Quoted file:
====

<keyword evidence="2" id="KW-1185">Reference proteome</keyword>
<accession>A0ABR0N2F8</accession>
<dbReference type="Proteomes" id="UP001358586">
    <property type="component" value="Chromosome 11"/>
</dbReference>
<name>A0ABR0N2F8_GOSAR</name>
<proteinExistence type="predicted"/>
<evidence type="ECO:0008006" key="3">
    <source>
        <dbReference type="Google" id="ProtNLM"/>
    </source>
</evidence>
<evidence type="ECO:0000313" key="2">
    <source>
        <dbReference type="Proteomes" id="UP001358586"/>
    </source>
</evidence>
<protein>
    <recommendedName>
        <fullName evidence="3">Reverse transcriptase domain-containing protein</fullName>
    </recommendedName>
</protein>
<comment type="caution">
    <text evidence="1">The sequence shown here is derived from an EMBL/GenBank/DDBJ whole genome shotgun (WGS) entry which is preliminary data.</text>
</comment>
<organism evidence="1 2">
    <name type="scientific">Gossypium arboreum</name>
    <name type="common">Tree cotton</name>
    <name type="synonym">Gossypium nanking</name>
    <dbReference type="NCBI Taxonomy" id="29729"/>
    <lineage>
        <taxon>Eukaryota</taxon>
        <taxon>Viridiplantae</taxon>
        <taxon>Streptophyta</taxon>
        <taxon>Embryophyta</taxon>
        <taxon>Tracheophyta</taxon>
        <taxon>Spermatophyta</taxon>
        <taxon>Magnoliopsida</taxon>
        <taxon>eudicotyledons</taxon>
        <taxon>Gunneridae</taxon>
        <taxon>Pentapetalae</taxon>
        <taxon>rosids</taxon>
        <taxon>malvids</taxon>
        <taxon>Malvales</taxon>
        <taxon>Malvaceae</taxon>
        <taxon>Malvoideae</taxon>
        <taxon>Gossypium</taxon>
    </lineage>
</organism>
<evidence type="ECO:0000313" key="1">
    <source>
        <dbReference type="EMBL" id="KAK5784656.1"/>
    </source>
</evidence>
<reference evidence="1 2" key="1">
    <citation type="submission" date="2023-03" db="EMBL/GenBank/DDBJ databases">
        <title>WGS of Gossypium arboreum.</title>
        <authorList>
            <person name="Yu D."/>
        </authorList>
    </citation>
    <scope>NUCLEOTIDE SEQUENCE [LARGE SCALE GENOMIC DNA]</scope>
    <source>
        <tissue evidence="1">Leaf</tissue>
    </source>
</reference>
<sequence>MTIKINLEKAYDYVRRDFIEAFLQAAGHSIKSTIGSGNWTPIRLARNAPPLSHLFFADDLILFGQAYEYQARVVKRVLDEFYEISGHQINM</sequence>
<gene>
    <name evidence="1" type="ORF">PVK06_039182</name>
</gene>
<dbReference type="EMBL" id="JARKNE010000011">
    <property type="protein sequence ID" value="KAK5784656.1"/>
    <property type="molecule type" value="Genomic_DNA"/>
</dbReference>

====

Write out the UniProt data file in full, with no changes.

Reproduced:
<keyword evidence="2" id="KW-1185">Reference proteome</keyword>
<accession>A0ABR0N2F8</accession>
<dbReference type="Proteomes" id="UP001358586">
    <property type="component" value="Chromosome 11"/>
</dbReference>
<name>A0ABR0N2F8_GOSAR</name>
<proteinExistence type="predicted"/>
<evidence type="ECO:0008006" key="3">
    <source>
        <dbReference type="Google" id="ProtNLM"/>
    </source>
</evidence>
<evidence type="ECO:0000313" key="2">
    <source>
        <dbReference type="Proteomes" id="UP001358586"/>
    </source>
</evidence>
<protein>
    <recommendedName>
        <fullName evidence="3">Reverse transcriptase domain-containing protein</fullName>
    </recommendedName>
</protein>
<comment type="caution">
    <text evidence="1">The sequence shown here is derived from an EMBL/GenBank/DDBJ whole genome shotgun (WGS) entry which is preliminary data.</text>
</comment>
<organism evidence="1 2">
    <name type="scientific">Gossypium arboreum</name>
    <name type="common">Tree cotton</name>
    <name type="synonym">Gossypium nanking</name>
    <dbReference type="NCBI Taxonomy" id="29729"/>
    <lineage>
        <taxon>Eukaryota</taxon>
        <taxon>Viridiplantae</taxon>
        <taxon>Streptophyta</taxon>
        <taxon>Embryophyta</taxon>
        <taxon>Tracheophyta</taxon>
        <taxon>Spermatophyta</taxon>
        <taxon>Magnoliopsida</taxon>
        <taxon>eudicotyledons</taxon>
        <taxon>Gunneridae</taxon>
        <taxon>Pentapetalae</taxon>
        <taxon>rosids</taxon>
        <taxon>malvids</taxon>
        <taxon>Malvales</taxon>
        <taxon>Malvaceae</taxon>
        <taxon>Malvoideae</taxon>
        <taxon>Gossypium</taxon>
    </lineage>
</organism>
<evidence type="ECO:0000313" key="1">
    <source>
        <dbReference type="EMBL" id="KAK5784656.1"/>
    </source>
</evidence>
<reference evidence="1 2" key="1">
    <citation type="submission" date="2023-03" db="EMBL/GenBank/DDBJ databases">
        <title>WGS of Gossypium arboreum.</title>
        <authorList>
            <person name="Yu D."/>
        </authorList>
    </citation>
    <scope>NUCLEOTIDE SEQUENCE [LARGE SCALE GENOMIC DNA]</scope>
    <source>
        <tissue evidence="1">Leaf</tissue>
    </source>
</reference>
<sequence>MTIKINLEKAYDYVRRDFIEAFLQAAGHSIKSTIGSGNWTPIRLARNAPPLSHLFFADDLILFGQAYEYQARVVKRVLDEFYEISGHQINM</sequence>
<gene>
    <name evidence="1" type="ORF">PVK06_039182</name>
</gene>
<dbReference type="EMBL" id="JARKNE010000011">
    <property type="protein sequence ID" value="KAK5784656.1"/>
    <property type="molecule type" value="Genomic_DNA"/>
</dbReference>